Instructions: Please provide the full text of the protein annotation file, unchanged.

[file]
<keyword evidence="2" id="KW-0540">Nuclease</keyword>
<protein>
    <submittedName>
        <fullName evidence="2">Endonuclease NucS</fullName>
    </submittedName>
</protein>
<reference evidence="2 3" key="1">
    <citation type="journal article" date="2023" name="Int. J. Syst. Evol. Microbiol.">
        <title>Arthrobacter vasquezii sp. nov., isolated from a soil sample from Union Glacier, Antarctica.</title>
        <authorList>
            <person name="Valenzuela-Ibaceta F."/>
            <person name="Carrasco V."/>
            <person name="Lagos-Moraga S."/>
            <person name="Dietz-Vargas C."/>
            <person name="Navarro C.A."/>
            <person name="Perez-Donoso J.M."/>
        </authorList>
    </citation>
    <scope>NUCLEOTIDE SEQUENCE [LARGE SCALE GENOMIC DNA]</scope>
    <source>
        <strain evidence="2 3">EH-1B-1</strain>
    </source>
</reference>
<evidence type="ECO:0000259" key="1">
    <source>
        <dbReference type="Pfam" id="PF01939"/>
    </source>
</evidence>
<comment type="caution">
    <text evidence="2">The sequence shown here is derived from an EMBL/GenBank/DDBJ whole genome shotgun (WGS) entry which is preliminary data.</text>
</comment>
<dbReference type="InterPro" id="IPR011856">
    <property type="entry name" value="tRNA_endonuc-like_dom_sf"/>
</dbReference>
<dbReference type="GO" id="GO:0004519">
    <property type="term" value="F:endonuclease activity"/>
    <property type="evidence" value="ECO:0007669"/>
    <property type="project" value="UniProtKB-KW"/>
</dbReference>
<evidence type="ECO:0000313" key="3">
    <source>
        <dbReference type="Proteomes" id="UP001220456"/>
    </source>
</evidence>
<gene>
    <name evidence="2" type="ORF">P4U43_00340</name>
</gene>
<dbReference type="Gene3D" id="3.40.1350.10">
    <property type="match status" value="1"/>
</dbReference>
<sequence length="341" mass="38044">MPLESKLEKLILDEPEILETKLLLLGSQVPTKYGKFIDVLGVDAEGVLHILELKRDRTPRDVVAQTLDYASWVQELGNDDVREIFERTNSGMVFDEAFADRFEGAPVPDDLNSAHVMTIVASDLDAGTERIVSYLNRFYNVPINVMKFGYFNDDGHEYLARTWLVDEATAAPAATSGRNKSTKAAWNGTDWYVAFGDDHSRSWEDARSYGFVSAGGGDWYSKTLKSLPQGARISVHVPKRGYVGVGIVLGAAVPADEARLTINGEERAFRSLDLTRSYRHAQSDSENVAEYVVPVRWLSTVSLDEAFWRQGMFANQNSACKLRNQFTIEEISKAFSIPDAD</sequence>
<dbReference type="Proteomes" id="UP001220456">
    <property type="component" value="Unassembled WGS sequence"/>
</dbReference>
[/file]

<keyword evidence="2" id="KW-0540">Nuclease</keyword>
<protein>
    <submittedName>
        <fullName evidence="2">Endonuclease NucS</fullName>
    </submittedName>
</protein>
<reference evidence="2 3" key="1">
    <citation type="journal article" date="2023" name="Int. J. Syst. Evol. Microbiol.">
        <title>Arthrobacter vasquezii sp. nov., isolated from a soil sample from Union Glacier, Antarctica.</title>
        <authorList>
            <person name="Valenzuela-Ibaceta F."/>
            <person name="Carrasco V."/>
            <person name="Lagos-Moraga S."/>
            <person name="Dietz-Vargas C."/>
            <person name="Navarro C.A."/>
            <person name="Perez-Donoso J.M."/>
        </authorList>
    </citation>
    <scope>NUCLEOTIDE SEQUENCE [LARGE SCALE GENOMIC DNA]</scope>
    <source>
        <strain evidence="2 3">EH-1B-1</strain>
    </source>
</reference>
<evidence type="ECO:0000259" key="1">
    <source>
        <dbReference type="Pfam" id="PF01939"/>
    </source>
</evidence>
<comment type="caution">
    <text evidence="2">The sequence shown here is derived from an EMBL/GenBank/DDBJ whole genome shotgun (WGS) entry which is preliminary data.</text>
</comment>
<dbReference type="InterPro" id="IPR011856">
    <property type="entry name" value="tRNA_endonuc-like_dom_sf"/>
</dbReference>
<dbReference type="GO" id="GO:0004519">
    <property type="term" value="F:endonuclease activity"/>
    <property type="evidence" value="ECO:0007669"/>
    <property type="project" value="UniProtKB-KW"/>
</dbReference>
<evidence type="ECO:0000313" key="3">
    <source>
        <dbReference type="Proteomes" id="UP001220456"/>
    </source>
</evidence>
<gene>
    <name evidence="2" type="ORF">P4U43_00340</name>
</gene>
<dbReference type="Gene3D" id="3.40.1350.10">
    <property type="match status" value="1"/>
</dbReference>
<sequence length="341" mass="38044">MPLESKLEKLILDEPEILETKLLLLGSQVPTKYGKFIDVLGVDAEGVLHILELKRDRTPRDVVAQTLDYASWVQELGNDDVREIFERTNSGMVFDEAFADRFEGAPVPDDLNSAHVMTIVASDLDAGTERIVSYLNRFYNVPINVMKFGYFNDDGHEYLARTWLVDEATAAPAATSGRNKSTKAAWNGTDWYVAFGDDHSRSWEDARSYGFVSAGGGDWYSKTLKSLPQGARISVHVPKRGYVGVGIVLGAAVPADEARLTINGEERAFRSLDLTRSYRHAQSDSENVAEYVVPVRWLSTVSLDEAFWRQGMFANQNSACKLRNQFTIEEISKAFSIPDAD</sequence>
<dbReference type="Proteomes" id="UP001220456">
    <property type="component" value="Unassembled WGS sequence"/>
</dbReference>